On this article, one of the tricks you can do to avoid the hung NFS client reboots is to quickly alias the NFS server IP onto the local device (ip addr add ...). This basically causes the networking layer to act like the NFS server went away but also return a RST (reset) network packet to that effect, allowing the failure to propagate upwards to the rest of the stack and unhang.

you could also mount nfs with soft timeouts which won't wait forever and instead return an error to userspace.

Which is a very good practice if you're in control of the software receiving the error. But so much freaking software doesn't handle this correctly it's maddening and so sleep everything that touches it is the only safe thing to do.

For some network filesystems, I want to mount them "Kill every process with a filehandle open to this on error". Is there a way to do that?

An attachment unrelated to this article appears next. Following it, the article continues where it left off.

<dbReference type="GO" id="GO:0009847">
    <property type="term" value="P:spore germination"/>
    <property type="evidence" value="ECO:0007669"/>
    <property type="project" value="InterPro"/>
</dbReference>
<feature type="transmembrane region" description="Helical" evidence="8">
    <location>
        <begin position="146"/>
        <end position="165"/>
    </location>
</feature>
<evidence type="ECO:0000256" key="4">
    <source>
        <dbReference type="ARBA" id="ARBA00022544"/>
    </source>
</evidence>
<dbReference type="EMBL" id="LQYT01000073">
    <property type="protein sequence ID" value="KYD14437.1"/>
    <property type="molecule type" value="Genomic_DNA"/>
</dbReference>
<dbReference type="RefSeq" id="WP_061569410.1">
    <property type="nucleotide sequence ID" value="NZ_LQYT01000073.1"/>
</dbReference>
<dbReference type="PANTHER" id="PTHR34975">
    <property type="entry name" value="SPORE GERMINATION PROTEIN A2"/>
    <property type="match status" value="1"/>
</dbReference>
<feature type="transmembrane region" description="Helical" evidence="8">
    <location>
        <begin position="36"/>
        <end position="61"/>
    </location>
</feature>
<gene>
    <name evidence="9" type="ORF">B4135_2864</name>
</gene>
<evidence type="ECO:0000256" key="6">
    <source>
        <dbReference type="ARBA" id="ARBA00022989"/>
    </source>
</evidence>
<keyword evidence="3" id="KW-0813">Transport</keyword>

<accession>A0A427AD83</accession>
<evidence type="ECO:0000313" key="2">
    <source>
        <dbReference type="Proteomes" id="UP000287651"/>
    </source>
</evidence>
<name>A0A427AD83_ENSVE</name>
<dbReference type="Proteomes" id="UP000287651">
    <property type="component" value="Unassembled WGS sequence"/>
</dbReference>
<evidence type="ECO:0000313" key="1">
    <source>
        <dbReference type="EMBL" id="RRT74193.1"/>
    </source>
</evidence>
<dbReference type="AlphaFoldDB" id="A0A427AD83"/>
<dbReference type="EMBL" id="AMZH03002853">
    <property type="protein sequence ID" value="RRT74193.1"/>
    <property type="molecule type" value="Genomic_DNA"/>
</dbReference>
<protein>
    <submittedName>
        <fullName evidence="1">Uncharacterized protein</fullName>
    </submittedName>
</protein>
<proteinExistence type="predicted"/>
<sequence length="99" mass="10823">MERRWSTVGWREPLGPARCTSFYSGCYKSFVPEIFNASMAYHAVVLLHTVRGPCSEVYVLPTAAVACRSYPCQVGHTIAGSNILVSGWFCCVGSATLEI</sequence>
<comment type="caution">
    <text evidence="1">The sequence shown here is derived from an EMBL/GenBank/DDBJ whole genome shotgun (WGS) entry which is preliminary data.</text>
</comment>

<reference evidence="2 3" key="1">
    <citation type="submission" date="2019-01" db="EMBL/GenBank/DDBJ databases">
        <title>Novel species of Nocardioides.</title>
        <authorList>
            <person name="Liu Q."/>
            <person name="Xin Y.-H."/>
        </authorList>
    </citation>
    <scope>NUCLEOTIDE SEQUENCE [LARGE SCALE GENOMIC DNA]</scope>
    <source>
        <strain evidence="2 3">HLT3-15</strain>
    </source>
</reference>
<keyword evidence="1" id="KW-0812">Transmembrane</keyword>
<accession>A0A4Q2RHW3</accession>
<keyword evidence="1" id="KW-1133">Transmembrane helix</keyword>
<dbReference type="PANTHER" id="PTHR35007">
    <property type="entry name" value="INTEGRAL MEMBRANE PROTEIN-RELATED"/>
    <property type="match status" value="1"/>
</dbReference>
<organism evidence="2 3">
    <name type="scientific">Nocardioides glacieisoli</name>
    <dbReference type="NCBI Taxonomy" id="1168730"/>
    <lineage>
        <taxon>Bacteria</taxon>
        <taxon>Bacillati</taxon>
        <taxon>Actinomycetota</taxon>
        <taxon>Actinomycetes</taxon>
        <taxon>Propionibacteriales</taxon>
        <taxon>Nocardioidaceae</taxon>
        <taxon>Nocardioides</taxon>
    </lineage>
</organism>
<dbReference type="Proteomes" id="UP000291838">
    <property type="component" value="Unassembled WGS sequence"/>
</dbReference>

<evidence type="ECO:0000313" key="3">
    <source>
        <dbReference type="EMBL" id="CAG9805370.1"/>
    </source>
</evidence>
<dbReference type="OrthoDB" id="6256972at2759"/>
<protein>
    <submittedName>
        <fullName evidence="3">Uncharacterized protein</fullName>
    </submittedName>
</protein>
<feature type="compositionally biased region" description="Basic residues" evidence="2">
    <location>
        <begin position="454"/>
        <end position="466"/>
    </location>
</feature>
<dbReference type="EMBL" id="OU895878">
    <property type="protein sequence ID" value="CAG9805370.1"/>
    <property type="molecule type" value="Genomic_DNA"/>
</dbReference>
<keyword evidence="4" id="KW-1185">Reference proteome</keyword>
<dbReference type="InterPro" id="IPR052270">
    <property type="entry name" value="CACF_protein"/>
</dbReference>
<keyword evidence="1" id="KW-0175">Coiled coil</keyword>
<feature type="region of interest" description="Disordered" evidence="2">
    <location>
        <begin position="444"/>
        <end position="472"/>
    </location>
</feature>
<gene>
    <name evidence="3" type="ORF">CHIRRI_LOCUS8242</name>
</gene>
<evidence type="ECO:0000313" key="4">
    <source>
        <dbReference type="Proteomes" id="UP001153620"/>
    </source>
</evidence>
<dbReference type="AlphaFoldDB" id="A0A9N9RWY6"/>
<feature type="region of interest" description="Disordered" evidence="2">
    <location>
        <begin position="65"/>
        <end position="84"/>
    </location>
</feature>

NFS has been converted to to the TASK_KILLABLE mentioned elsewhere in the comments, so you could scan for threads stuck in this state, scan proc for open file descriptors pointing to the network filesystems and then kill those processes.

That of course doesn't work if you're dealing with a filesystem that still uses TASK_UNINTERRUPTIBLE

Unplugging the ethernet cable usually also works.

This isn't a UNIX thing, it happens on Windows too. See non-alertable kernel-mode waits in [1], [2].

[1] https://docs.microsoft.com/en-us/windows-hardware/drivers/dd...

[2] https://docs.microsoft.com/en-us/windows-hardware/drivers/ke...

Yeah if you've ever used NFS you're well acquainted with this scenario lol

I saw my first lich on SPARCstation 10 (or 20?).

It was a java program that I killed -9. It died but was never reaped.

It prevented a software shutdown so I had to use the ol' STOP-A